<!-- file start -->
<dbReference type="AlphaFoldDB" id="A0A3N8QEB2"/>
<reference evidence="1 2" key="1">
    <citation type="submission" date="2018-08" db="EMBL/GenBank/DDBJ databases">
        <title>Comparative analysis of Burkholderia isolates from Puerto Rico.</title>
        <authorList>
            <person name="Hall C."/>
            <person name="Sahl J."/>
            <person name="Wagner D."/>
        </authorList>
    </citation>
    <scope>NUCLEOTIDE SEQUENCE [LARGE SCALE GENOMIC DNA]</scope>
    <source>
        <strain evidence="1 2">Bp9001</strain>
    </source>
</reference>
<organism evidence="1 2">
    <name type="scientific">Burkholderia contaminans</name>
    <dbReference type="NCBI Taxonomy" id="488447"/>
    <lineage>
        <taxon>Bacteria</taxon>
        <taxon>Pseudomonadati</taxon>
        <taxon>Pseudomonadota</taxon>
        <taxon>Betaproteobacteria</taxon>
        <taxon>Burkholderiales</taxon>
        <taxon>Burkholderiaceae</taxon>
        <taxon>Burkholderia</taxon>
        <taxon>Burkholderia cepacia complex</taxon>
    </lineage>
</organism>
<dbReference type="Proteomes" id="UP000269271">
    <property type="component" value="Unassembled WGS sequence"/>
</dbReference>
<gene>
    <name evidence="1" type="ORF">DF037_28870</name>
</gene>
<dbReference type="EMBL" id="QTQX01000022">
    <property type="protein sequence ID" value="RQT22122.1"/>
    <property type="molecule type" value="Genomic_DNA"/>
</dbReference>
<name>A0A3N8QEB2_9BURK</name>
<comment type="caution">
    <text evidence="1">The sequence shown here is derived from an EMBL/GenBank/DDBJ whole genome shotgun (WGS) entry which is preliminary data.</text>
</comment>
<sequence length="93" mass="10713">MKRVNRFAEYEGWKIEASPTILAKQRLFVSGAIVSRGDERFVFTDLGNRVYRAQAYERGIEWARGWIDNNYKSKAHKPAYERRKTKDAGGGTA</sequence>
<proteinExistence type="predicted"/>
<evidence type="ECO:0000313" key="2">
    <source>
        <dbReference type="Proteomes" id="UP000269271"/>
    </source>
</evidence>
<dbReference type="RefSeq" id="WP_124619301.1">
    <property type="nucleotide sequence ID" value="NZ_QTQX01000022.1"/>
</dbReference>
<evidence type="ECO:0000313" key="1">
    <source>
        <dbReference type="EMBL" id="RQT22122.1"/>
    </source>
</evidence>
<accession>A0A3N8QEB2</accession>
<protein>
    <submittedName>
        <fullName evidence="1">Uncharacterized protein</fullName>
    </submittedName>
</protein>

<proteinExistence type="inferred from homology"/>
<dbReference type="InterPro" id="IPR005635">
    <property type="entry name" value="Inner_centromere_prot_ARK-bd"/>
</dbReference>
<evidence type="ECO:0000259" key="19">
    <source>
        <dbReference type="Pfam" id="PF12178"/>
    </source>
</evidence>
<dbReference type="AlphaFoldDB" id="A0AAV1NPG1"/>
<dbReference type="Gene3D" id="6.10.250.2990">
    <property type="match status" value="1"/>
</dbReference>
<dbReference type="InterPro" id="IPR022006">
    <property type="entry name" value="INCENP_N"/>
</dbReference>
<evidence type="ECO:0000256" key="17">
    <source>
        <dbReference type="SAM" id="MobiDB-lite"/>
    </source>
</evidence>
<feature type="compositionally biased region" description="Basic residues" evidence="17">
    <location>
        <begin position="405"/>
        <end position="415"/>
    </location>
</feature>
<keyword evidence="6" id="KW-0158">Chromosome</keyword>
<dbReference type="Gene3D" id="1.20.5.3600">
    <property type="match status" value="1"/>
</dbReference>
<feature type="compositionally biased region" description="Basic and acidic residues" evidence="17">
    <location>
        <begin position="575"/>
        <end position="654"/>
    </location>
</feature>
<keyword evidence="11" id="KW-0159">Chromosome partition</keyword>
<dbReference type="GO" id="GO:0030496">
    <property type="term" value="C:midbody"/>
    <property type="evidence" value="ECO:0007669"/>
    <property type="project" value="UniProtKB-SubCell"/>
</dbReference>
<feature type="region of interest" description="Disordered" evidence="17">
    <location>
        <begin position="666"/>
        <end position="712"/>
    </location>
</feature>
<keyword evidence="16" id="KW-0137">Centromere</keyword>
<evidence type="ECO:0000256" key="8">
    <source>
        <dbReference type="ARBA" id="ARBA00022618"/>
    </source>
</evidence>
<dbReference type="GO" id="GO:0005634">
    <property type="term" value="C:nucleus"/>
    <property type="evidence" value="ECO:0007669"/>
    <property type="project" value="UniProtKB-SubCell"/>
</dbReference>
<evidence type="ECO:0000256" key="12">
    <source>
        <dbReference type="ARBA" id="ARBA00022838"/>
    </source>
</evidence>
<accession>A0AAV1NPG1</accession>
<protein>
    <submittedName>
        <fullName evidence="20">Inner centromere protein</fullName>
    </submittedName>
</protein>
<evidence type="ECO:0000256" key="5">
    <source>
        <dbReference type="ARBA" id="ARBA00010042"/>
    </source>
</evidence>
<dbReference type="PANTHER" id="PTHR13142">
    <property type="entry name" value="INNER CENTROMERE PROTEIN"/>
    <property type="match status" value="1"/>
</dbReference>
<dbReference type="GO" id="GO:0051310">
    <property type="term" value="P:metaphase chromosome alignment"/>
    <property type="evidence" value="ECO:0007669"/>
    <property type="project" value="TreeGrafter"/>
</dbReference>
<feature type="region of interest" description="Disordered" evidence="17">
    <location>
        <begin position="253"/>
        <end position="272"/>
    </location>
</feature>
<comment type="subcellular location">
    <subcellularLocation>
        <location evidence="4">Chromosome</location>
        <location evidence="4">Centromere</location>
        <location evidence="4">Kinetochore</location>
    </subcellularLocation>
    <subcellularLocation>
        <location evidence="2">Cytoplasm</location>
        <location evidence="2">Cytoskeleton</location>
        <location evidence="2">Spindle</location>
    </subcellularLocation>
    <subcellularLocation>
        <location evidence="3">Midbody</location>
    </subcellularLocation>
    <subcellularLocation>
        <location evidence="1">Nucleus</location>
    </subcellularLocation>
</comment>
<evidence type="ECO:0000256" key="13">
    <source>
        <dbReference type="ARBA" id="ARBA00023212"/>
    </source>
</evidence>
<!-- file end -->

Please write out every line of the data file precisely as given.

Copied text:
<dbReference type="AlphaFoldDB" id="A0A3N8QEB2"/>
<reference evidence="1 2" key="1">
    <citation type="submission" date="2018-08" db="EMBL/GenBank/DDBJ databases">
        <title>Comparative analysis of Burkholderia isolates from Puerto Rico.</title>
        <authorList>
            <person name="Hall C."/>
            <person name="Sahl J."/>
            <person name="Wagner D."/>
        </authorList>
    </citation>
    <scope>NUCLEOTIDE SEQUENCE [LARGE SCALE GENOMIC DNA]</scope>
    <source>
        <strain evidence="1 2">Bp9001</strain>
    </source>
</reference>
<organism evidence="1 2">
    <name type="scientific">Burkholderia contaminans</name>
    <dbReference type="NCBI Taxonomy" id="488447"/>
    <lineage>
        <taxon>Bacteria</taxon>
        <taxon>Pseudomonadati</taxon>
        <taxon>Pseudomonadota</taxon>
        <taxon>Betaproteobacteria</taxon>
        <taxon>Burkholderiales</taxon>
        <taxon>Burkholderiaceae</taxon>
        <taxon>Burkholderia</taxon>
        <taxon>Burkholderia cepacia complex</taxon>
    </lineage>
</organism>
<dbReference type="Proteomes" id="UP000269271">
    <property type="component" value="Unassembled WGS sequence"/>
</dbReference>
<gene>
    <name evidence="1" type="ORF">DF037_28870</name>
</gene>
<dbReference type="EMBL" id="QTQX01000022">
    <property type="protein sequence ID" value="RQT22122.1"/>
    <property type="molecule type" value="Genomic_DNA"/>
</dbReference>
<name>A0A3N8QEB2_9BURK</name>
<comment type="caution">
    <text evidence="1">The sequence shown here is derived from an EMBL/GenBank/DDBJ whole genome shotgun (WGS) entry which is preliminary data.</text>
</comment>
<sequence length="93" mass="10713">MKRVNRFAEYEGWKIEASPTILAKQRLFVSGAIVSRGDERFVFTDLGNRVYRAQAYERGIEWARGWIDNNYKSKAHKPAYERRKTKDAGGGTA</sequence>
<proteinExistence type="predicted"/>
<evidence type="ECO:0000313" key="2">
    <source>
        <dbReference type="Proteomes" id="UP000269271"/>
    </source>
</evidence>
<dbReference type="RefSeq" id="WP_124619301.1">
    <property type="nucleotide sequence ID" value="NZ_QTQX01000022.1"/>
</dbReference>
<evidence type="ECO:0000313" key="1">
    <source>
        <dbReference type="EMBL" id="RQT22122.1"/>
    </source>
</evidence>
<accession>A0A3N8QEB2</accession>
<protein>
    <submittedName>
        <fullName evidence="1">Uncharacterized protein</fullName>
    </submittedName>
</protein>

<proteinExistence type="inferred from homology"/>
<dbReference type="InterPro" id="IPR005635">
    <property type="entry name" value="Inner_centromere_prot_ARK-bd"/>
</dbReference>
<evidence type="ECO:0000259" key="19">
    <source>
        <dbReference type="Pfam" id="PF12178"/>
    </source>
</evidence>
<dbReference type="AlphaFoldDB" id="A0AAV1NPG1"/>
<dbReference type="Gene3D" id="6.10.250.2990">
    <property type="match status" value="1"/>
</dbReference>
<dbReference type="InterPro" id="IPR022006">
    <property type="entry name" value="INCENP_N"/>
</dbReference>
<evidence type="ECO:0000256" key="17">
    <source>
        <dbReference type="SAM" id="MobiDB-lite"/>
    </source>
</evidence>
<feature type="compositionally biased region" description="Basic residues" evidence="17">
    <location>
        <begin position="405"/>
        <end position="415"/>
    </location>
</feature>
<keyword evidence="6" id="KW-0158">Chromosome</keyword>
<dbReference type="Gene3D" id="1.20.5.3600">
    <property type="match status" value="1"/>
</dbReference>
<feature type="compositionally biased region" description="Basic and acidic residues" evidence="17">
    <location>
        <begin position="575"/>
        <end position="654"/>
    </location>
</feature>
<keyword evidence="11" id="KW-0159">Chromosome partition</keyword>
<dbReference type="GO" id="GO:0030496">
    <property type="term" value="C:midbody"/>
    <property type="evidence" value="ECO:0007669"/>
    <property type="project" value="UniProtKB-SubCell"/>
</dbReference>
<feature type="region of interest" description="Disordered" evidence="17">
    <location>
        <begin position="666"/>
        <end position="712"/>
    </location>
</feature>
<keyword evidence="16" id="KW-0137">Centromere</keyword>
<evidence type="ECO:0000256" key="8">
    <source>
        <dbReference type="ARBA" id="ARBA00022618"/>
    </source>
</evidence>
<dbReference type="GO" id="GO:0005634">
    <property type="term" value="C:nucleus"/>
    <property type="evidence" value="ECO:0007669"/>
    <property type="project" value="UniProtKB-SubCell"/>
</dbReference>
<evidence type="ECO:0000256" key="12">
    <source>
        <dbReference type="ARBA" id="ARBA00022838"/>
    </source>
</evidence>
<accession>A0AAV1NPG1</accession>
<protein>
    <submittedName>
        <fullName evidence="20">Inner centromere protein</fullName>
    </submittedName>
</protein>
<evidence type="ECO:0000256" key="5">
    <source>
        <dbReference type="ARBA" id="ARBA00010042"/>
    </source>
</evidence>
<dbReference type="PANTHER" id="PTHR13142">
    <property type="entry name" value="INNER CENTROMERE PROTEIN"/>
    <property type="match status" value="1"/>
</dbReference>
<dbReference type="GO" id="GO:0051310">
    <property type="term" value="P:metaphase chromosome alignment"/>
    <property type="evidence" value="ECO:0007669"/>
    <property type="project" value="TreeGrafter"/>
</dbReference>
<feature type="region of interest" description="Disordered" evidence="17">
    <location>
        <begin position="253"/>
        <end position="272"/>
    </location>
</feature>
<comment type="subcellular location">
    <subcellularLocation>
        <location evidence="4">Chromosome</location>
        <location evidence="4">Centromere</location>
        <location evidence="4">Kinetochore</location>
    </subcellularLocation>
    <subcellularLocation>
        <location evidence="2">Cytoplasm</location>
        <location evidence="2">Cytoskeleton</location>
        <location evidence="2">Spindle</location>
    </subcellularLocation>
    <subcellularLocation>
        <location evidence="3">Midbody</location>
    </subcellularLocation>
    <subcellularLocation>
        <location evidence="1">Nucleus</location>
    </subcellularLocation>
</comment>
<evidence type="ECO:0000256" key="13">
    <source>
        <dbReference type="ARBA" id="ARBA00023212"/>
    </source>
</evidence>